DEC 10, 2019 3:48 PM PST

Greenland's Ice Sheet is Experiencing "Worst-Case Scenario" Loss

WRITTEN BY: Tiffany Dazet

Greenland’s Ice Sheet—which covers 75% of the nation's land mass—is melting at a rate aligned with “worst-case scenario” sea level rise projections. If the current rate of loss continues, Greenland’s ice melt will result in 3 to 5 inches of global sea level rise by 2100.

This news comes from the results of a study from NASA and the European Space Agency (ESA) published today in Nature. The research is a collaboration of 89 polar scientists from 50 scientific institutions supported by NASA and the ESA. Called “The Ice Sheet Mass Balance Inter-comparison Exercise,” or IMBIE for short, this cooperative effort was established in 2011. According to a press release from NASA, IMBIE used “well-calibrated data from 13 NASA and ESA satellite missions to create the most accurate measurements of ice loss to date.” The most recent study is the third IMBIE effort examining ice loss as a result of global warming.

Between 1992 and 2019, the Greenland Ice Sheet lost 3.8 trillion tons of ice. NASA reports that this is the equivalent of adding water from 120 million Olympic-size swimming pools to the ocean every year for twenty-six years. Andrew Shepherd, lead author and scientist from the University of Leeds, stated: “as a rule of thumb, for every centimeter rise in global sea level, another 6 million people are exposed to coastal flooding around the planet.” He estimates that 100 million people will be flooded each year by the end of the century, a total of 400 million in total.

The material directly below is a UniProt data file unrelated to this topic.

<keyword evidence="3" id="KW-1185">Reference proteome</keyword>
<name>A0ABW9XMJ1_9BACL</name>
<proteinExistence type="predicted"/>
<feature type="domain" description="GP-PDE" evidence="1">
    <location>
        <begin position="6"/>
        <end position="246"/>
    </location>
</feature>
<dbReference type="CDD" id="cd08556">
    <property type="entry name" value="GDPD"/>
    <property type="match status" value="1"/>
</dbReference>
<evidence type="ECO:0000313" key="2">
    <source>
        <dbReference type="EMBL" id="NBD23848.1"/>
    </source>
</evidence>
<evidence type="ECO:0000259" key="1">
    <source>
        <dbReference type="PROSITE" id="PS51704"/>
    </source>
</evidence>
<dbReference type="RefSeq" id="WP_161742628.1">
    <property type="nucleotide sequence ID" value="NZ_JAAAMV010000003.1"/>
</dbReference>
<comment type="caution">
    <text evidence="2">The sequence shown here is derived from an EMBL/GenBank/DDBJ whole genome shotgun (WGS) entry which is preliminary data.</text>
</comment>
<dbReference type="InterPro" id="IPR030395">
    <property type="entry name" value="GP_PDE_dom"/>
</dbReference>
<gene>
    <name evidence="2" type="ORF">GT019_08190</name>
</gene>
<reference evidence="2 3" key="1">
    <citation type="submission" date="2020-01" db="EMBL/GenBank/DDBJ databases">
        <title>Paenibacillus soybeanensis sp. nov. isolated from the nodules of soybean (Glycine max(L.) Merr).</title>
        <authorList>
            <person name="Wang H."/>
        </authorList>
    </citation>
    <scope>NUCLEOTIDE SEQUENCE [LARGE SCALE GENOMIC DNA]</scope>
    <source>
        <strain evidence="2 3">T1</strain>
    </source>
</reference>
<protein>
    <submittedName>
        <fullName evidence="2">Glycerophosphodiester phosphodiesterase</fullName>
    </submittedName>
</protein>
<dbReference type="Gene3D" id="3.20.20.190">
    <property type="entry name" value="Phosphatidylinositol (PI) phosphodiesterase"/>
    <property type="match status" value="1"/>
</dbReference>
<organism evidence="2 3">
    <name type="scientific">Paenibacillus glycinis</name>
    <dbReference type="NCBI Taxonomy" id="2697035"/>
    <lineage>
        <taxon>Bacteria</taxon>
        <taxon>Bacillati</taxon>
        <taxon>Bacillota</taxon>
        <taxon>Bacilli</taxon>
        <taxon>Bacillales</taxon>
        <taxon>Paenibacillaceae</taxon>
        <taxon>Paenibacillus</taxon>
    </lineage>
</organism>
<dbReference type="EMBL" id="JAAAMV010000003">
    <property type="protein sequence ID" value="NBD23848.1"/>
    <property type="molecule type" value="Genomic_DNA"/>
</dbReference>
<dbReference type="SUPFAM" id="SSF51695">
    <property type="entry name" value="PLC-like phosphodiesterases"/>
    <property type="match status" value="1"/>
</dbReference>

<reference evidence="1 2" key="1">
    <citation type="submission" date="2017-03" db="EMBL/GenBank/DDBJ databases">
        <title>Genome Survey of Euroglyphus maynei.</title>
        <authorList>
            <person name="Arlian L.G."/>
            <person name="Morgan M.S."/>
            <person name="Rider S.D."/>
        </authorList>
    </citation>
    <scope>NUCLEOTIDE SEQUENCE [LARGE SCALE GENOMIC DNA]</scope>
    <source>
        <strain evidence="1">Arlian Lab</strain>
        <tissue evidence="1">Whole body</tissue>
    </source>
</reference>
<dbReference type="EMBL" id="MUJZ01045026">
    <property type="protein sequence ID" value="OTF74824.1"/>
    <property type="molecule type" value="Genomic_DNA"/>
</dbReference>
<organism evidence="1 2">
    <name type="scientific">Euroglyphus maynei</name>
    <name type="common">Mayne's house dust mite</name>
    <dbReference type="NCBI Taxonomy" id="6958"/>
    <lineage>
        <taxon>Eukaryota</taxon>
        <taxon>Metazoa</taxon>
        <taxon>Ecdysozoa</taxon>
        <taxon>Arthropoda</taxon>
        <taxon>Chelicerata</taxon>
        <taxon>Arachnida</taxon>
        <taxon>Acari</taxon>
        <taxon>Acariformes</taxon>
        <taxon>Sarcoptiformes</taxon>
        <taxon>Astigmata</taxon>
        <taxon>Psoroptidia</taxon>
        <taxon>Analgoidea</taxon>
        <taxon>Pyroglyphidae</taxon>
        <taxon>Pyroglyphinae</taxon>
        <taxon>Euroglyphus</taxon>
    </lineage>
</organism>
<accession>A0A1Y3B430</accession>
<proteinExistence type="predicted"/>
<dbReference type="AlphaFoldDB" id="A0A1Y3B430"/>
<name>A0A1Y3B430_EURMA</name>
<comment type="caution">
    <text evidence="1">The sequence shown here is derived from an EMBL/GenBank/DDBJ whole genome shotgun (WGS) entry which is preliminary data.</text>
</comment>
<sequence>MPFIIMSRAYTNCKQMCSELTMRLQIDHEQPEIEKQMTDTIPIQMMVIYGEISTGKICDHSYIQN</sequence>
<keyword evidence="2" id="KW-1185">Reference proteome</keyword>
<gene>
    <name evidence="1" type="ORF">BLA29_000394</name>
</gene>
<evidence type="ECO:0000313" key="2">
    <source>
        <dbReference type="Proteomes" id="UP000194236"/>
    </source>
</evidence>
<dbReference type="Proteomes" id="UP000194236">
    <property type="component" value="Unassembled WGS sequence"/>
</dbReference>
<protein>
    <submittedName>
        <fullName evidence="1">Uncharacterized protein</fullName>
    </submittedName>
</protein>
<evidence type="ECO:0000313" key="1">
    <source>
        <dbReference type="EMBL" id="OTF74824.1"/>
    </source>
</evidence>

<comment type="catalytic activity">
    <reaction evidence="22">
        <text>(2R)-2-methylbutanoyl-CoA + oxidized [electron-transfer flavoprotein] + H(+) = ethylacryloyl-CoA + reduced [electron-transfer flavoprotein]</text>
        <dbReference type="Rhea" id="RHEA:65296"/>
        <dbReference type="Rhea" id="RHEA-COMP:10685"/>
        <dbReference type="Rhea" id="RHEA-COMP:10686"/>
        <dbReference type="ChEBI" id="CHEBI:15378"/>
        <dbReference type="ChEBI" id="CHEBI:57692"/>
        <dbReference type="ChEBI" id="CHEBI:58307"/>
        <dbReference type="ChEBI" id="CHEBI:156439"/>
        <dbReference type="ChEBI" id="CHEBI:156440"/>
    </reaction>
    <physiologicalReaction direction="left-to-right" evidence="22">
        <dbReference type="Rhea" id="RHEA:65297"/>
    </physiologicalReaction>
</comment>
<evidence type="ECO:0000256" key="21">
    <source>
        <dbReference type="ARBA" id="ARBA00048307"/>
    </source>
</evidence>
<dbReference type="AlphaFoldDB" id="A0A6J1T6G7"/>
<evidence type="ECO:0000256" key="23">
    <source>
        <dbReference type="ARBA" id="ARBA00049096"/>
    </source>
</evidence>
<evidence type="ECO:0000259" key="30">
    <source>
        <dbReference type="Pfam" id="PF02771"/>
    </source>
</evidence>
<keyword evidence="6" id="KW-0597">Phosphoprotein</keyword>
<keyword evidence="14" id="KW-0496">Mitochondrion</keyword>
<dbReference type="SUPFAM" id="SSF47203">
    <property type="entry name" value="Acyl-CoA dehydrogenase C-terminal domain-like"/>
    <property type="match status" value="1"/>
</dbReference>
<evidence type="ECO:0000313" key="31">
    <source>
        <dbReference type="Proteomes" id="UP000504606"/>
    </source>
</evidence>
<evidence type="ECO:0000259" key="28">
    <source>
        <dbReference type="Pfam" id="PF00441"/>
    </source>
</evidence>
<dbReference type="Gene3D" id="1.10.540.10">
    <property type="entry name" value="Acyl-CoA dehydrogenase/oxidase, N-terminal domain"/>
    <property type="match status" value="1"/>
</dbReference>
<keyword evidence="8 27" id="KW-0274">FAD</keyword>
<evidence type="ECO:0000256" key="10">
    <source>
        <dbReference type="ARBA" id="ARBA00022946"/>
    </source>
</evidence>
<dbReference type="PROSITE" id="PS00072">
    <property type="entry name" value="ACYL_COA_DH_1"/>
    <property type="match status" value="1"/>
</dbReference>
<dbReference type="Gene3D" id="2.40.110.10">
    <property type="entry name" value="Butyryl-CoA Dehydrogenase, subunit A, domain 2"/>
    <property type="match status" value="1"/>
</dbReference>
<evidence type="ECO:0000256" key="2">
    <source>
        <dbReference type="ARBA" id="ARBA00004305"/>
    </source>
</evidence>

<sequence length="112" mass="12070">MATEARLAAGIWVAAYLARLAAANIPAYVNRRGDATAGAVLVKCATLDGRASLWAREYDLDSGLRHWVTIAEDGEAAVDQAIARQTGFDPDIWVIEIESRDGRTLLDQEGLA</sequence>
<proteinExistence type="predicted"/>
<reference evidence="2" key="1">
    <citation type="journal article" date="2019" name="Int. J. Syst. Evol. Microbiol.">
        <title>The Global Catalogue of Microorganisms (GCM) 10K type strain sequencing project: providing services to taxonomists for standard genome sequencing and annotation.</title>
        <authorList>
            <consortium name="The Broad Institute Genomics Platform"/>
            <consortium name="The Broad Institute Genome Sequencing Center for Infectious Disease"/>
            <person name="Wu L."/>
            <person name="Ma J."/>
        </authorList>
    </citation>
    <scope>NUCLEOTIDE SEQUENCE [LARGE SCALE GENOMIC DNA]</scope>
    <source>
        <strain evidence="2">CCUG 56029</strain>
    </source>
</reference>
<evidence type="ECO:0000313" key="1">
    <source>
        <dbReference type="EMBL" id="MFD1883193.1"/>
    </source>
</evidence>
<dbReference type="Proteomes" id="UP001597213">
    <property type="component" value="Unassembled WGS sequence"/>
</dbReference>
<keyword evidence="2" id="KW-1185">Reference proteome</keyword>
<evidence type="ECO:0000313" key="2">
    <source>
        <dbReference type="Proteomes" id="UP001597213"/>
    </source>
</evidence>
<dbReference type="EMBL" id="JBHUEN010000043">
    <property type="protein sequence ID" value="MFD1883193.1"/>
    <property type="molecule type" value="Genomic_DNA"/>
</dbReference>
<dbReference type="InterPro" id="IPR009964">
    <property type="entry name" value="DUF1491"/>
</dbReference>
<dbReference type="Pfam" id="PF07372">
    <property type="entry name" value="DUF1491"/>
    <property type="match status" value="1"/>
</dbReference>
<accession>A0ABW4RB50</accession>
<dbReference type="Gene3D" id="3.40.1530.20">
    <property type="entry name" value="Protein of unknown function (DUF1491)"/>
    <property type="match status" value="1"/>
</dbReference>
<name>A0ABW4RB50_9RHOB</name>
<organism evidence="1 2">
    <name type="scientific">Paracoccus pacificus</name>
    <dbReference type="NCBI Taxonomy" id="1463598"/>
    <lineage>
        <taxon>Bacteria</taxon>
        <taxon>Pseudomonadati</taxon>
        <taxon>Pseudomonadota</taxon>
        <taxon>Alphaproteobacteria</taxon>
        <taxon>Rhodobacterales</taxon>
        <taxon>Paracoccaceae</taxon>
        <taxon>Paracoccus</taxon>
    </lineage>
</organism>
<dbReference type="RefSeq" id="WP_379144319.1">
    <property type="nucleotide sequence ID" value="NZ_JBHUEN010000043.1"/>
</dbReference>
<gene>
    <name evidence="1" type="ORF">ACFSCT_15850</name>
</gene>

Additionally, Greenland is losing ice at seven times the rate it was in 1990. In the 1990s, when the study initiated, Greenland was losing about 26 billion tons of ice mass per year. The current average is 234 billion tons per year—seven times faster today than at the beginning of the study period. According to the study, half of Greenland’s sea ice loss comes from surface ice melting in warmer air. The remaining loss is due to warmer ocean water temperatures, iceberg calving, and accelerated rates of ice shedding into the ocean.

Erik Ivins, second author and lead scientist at NASA’s Jet Propulsion Laboratory, cautioned that “the full set of consequence of future melt from the Greenland Ice Sheet remains uncertain, but even a small increase in sea level can have devastating effects on ports and coastal zones, cause destructive erosion, wetland flooding, and aquifer and agricultural soil contamination.”

Sources: Nature, JPL NASA

About the Author
Bachelor's (BA/BS/Other)
Tiffany grew up in Southern California, where she attended San Diego State University. She graduated with a degree in Biology with a marine emphasis, thanks to her love of the ocean and wildlife. With 13 years of science writing under her belt, she now works as a freelance writer in the Pacific Northwest.
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